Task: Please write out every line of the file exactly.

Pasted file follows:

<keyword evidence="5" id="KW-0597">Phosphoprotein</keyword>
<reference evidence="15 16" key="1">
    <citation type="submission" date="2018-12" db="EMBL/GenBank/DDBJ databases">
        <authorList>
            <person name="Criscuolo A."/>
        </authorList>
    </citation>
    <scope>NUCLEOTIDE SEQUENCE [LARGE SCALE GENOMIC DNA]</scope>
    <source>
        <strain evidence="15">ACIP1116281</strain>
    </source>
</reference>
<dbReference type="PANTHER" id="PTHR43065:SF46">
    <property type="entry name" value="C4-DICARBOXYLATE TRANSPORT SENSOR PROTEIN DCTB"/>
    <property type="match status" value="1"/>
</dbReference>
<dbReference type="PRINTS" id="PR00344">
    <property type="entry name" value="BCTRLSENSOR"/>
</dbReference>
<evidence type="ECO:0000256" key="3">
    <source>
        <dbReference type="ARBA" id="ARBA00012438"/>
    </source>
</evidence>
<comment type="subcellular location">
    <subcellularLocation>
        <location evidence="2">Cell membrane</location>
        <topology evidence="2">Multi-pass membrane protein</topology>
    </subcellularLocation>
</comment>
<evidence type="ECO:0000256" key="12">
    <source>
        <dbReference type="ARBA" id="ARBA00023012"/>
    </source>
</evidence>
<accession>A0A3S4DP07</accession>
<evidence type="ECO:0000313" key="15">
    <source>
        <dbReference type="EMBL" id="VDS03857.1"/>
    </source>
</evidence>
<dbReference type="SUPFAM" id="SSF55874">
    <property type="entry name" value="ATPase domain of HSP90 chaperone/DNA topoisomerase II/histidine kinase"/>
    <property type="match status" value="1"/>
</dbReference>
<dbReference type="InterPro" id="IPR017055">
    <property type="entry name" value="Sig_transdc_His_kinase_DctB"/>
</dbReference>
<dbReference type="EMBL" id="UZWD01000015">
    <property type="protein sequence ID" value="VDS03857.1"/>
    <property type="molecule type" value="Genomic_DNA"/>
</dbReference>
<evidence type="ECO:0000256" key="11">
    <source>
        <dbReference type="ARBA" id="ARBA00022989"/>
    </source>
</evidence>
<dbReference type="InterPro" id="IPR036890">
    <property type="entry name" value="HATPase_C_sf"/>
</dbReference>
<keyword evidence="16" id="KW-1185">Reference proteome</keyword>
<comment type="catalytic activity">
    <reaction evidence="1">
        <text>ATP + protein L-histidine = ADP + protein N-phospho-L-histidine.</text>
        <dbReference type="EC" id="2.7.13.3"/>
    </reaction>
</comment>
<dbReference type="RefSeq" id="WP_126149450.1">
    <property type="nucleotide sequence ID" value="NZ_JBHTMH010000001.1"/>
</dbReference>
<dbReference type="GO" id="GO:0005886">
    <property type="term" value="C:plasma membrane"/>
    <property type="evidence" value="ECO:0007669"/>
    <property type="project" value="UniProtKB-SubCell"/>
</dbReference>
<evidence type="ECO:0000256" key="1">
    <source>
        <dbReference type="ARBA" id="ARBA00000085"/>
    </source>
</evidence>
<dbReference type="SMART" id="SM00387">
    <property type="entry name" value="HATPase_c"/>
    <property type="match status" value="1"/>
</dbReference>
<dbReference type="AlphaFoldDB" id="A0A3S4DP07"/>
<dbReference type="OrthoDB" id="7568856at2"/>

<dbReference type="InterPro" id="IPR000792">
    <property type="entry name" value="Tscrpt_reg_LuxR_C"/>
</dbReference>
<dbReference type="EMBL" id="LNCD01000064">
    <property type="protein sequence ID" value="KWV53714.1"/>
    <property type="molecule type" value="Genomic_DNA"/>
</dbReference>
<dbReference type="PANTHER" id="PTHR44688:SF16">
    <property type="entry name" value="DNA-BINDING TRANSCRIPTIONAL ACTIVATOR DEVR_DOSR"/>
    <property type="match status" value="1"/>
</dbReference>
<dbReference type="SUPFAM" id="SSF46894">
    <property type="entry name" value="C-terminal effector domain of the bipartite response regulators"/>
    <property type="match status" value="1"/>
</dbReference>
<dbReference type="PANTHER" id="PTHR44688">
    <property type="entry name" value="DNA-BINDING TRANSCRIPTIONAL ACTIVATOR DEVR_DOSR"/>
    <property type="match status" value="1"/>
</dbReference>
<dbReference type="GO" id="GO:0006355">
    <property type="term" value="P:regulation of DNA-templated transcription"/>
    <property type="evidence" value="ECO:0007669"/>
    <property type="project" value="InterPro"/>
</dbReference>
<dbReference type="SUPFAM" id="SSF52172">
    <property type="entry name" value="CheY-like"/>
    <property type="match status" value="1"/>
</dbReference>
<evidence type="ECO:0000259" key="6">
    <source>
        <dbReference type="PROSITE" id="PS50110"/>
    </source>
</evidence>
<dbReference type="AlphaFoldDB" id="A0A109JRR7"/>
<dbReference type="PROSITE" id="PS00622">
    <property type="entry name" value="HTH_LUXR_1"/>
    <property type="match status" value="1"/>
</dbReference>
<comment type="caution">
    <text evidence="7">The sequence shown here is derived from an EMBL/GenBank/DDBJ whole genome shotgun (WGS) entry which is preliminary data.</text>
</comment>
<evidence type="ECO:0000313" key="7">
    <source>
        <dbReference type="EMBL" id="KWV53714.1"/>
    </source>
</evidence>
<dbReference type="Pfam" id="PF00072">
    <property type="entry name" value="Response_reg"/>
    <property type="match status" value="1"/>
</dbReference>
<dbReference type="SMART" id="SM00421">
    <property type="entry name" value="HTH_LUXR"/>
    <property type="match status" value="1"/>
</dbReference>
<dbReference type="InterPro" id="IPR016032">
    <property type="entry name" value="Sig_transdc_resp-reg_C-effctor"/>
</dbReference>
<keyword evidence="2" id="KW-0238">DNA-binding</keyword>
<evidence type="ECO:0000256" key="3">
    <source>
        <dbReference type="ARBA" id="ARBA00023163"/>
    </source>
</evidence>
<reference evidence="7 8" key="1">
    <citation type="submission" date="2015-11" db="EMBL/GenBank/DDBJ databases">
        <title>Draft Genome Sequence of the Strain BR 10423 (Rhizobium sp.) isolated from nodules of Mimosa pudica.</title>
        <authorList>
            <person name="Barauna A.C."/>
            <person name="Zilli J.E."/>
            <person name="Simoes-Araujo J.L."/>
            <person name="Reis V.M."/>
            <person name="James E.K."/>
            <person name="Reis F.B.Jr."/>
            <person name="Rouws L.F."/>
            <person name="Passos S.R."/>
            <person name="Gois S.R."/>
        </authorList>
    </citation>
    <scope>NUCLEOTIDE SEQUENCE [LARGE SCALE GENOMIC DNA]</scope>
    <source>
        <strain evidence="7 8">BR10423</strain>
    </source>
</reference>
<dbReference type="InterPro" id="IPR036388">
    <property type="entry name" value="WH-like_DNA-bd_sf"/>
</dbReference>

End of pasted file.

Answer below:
<keyword evidence="5" id="KW-0597">Phosphoprotein</keyword>
<reference evidence="15 16" key="1">
    <citation type="submission" date="2018-12" db="EMBL/GenBank/DDBJ databases">
        <authorList>
            <person name="Criscuolo A."/>
        </authorList>
    </citation>
    <scope>NUCLEOTIDE SEQUENCE [LARGE SCALE GENOMIC DNA]</scope>
    <source>
        <strain evidence="15">ACIP1116281</strain>
    </source>
</reference>
<dbReference type="PANTHER" id="PTHR43065:SF46">
    <property type="entry name" value="C4-DICARBOXYLATE TRANSPORT SENSOR PROTEIN DCTB"/>
    <property type="match status" value="1"/>
</dbReference>
<dbReference type="PRINTS" id="PR00344">
    <property type="entry name" value="BCTRLSENSOR"/>
</dbReference>
<evidence type="ECO:0000256" key="3">
    <source>
        <dbReference type="ARBA" id="ARBA00012438"/>
    </source>
</evidence>
<comment type="subcellular location">
    <subcellularLocation>
        <location evidence="2">Cell membrane</location>
        <topology evidence="2">Multi-pass membrane protein</topology>
    </subcellularLocation>
</comment>
<evidence type="ECO:0000256" key="12">
    <source>
        <dbReference type="ARBA" id="ARBA00023012"/>
    </source>
</evidence>
<accession>A0A3S4DP07</accession>
<evidence type="ECO:0000313" key="15">
    <source>
        <dbReference type="EMBL" id="VDS03857.1"/>
    </source>
</evidence>
<dbReference type="SUPFAM" id="SSF55874">
    <property type="entry name" value="ATPase domain of HSP90 chaperone/DNA topoisomerase II/histidine kinase"/>
    <property type="match status" value="1"/>
</dbReference>
<dbReference type="InterPro" id="IPR017055">
    <property type="entry name" value="Sig_transdc_His_kinase_DctB"/>
</dbReference>
<dbReference type="EMBL" id="UZWD01000015">
    <property type="protein sequence ID" value="VDS03857.1"/>
    <property type="molecule type" value="Genomic_DNA"/>
</dbReference>
<evidence type="ECO:0000256" key="11">
    <source>
        <dbReference type="ARBA" id="ARBA00022989"/>
    </source>
</evidence>
<dbReference type="InterPro" id="IPR036890">
    <property type="entry name" value="HATPase_C_sf"/>
</dbReference>
<keyword evidence="16" id="KW-1185">Reference proteome</keyword>
<comment type="catalytic activity">
    <reaction evidence="1">
        <text>ATP + protein L-histidine = ADP + protein N-phospho-L-histidine.</text>
        <dbReference type="EC" id="2.7.13.3"/>
    </reaction>
</comment>
<dbReference type="RefSeq" id="WP_126149450.1">
    <property type="nucleotide sequence ID" value="NZ_JBHTMH010000001.1"/>
</dbReference>
<dbReference type="GO" id="GO:0005886">
    <property type="term" value="C:plasma membrane"/>
    <property type="evidence" value="ECO:0007669"/>
    <property type="project" value="UniProtKB-SubCell"/>
</dbReference>
<evidence type="ECO:0000256" key="1">
    <source>
        <dbReference type="ARBA" id="ARBA00000085"/>
    </source>
</evidence>
<dbReference type="SMART" id="SM00387">
    <property type="entry name" value="HATPase_c"/>
    <property type="match status" value="1"/>
</dbReference>
<dbReference type="AlphaFoldDB" id="A0A3S4DP07"/>
<dbReference type="OrthoDB" id="7568856at2"/>

<dbReference type="InterPro" id="IPR000792">
    <property type="entry name" value="Tscrpt_reg_LuxR_C"/>
</dbReference>
<dbReference type="EMBL" id="LNCD01000064">
    <property type="protein sequence ID" value="KWV53714.1"/>
    <property type="molecule type" value="Genomic_DNA"/>
</dbReference>
<dbReference type="PANTHER" id="PTHR44688:SF16">
    <property type="entry name" value="DNA-BINDING TRANSCRIPTIONAL ACTIVATOR DEVR_DOSR"/>
    <property type="match status" value="1"/>
</dbReference>
<dbReference type="SUPFAM" id="SSF46894">
    <property type="entry name" value="C-terminal effector domain of the bipartite response regulators"/>
    <property type="match status" value="1"/>
</dbReference>
<dbReference type="PANTHER" id="PTHR44688">
    <property type="entry name" value="DNA-BINDING TRANSCRIPTIONAL ACTIVATOR DEVR_DOSR"/>
    <property type="match status" value="1"/>
</dbReference>
<dbReference type="GO" id="GO:0006355">
    <property type="term" value="P:regulation of DNA-templated transcription"/>
    <property type="evidence" value="ECO:0007669"/>
    <property type="project" value="InterPro"/>
</dbReference>
<dbReference type="SUPFAM" id="SSF52172">
    <property type="entry name" value="CheY-like"/>
    <property type="match status" value="1"/>
</dbReference>
<evidence type="ECO:0000259" key="6">
    <source>
        <dbReference type="PROSITE" id="PS50110"/>
    </source>
</evidence>
<dbReference type="AlphaFoldDB" id="A0A109JRR7"/>
<dbReference type="PROSITE" id="PS00622">
    <property type="entry name" value="HTH_LUXR_1"/>
    <property type="match status" value="1"/>
</dbReference>
<comment type="caution">
    <text evidence="7">The sequence shown here is derived from an EMBL/GenBank/DDBJ whole genome shotgun (WGS) entry which is preliminary data.</text>
</comment>
<evidence type="ECO:0000313" key="7">
    <source>
        <dbReference type="EMBL" id="KWV53714.1"/>
    </source>
</evidence>
<dbReference type="Pfam" id="PF00072">
    <property type="entry name" value="Response_reg"/>
    <property type="match status" value="1"/>
</dbReference>
<dbReference type="SMART" id="SM00421">
    <property type="entry name" value="HTH_LUXR"/>
    <property type="match status" value="1"/>
</dbReference>
<dbReference type="InterPro" id="IPR016032">
    <property type="entry name" value="Sig_transdc_resp-reg_C-effctor"/>
</dbReference>
<keyword evidence="2" id="KW-0238">DNA-binding</keyword>
<evidence type="ECO:0000256" key="3">
    <source>
        <dbReference type="ARBA" id="ARBA00023163"/>
    </source>
</evidence>
<reference evidence="7 8" key="1">
    <citation type="submission" date="2015-11" db="EMBL/GenBank/DDBJ databases">
        <title>Draft Genome Sequence of the Strain BR 10423 (Rhizobium sp.) isolated from nodules of Mimosa pudica.</title>
        <authorList>
            <person name="Barauna A.C."/>
            <person name="Zilli J.E."/>
            <person name="Simoes-Araujo J.L."/>
            <person name="Reis V.M."/>
            <person name="James E.K."/>
            <person name="Reis F.B.Jr."/>
            <person name="Rouws L.F."/>
            <person name="Passos S.R."/>
            <person name="Gois S.R."/>
        </authorList>
    </citation>
    <scope>NUCLEOTIDE SEQUENCE [LARGE SCALE GENOMIC DNA]</scope>
    <source>
        <strain evidence="7 8">BR10423</strain>
    </source>
</reference>
<dbReference type="InterPro" id="IPR036388">
    <property type="entry name" value="WH-like_DNA-bd_sf"/>
</dbReference>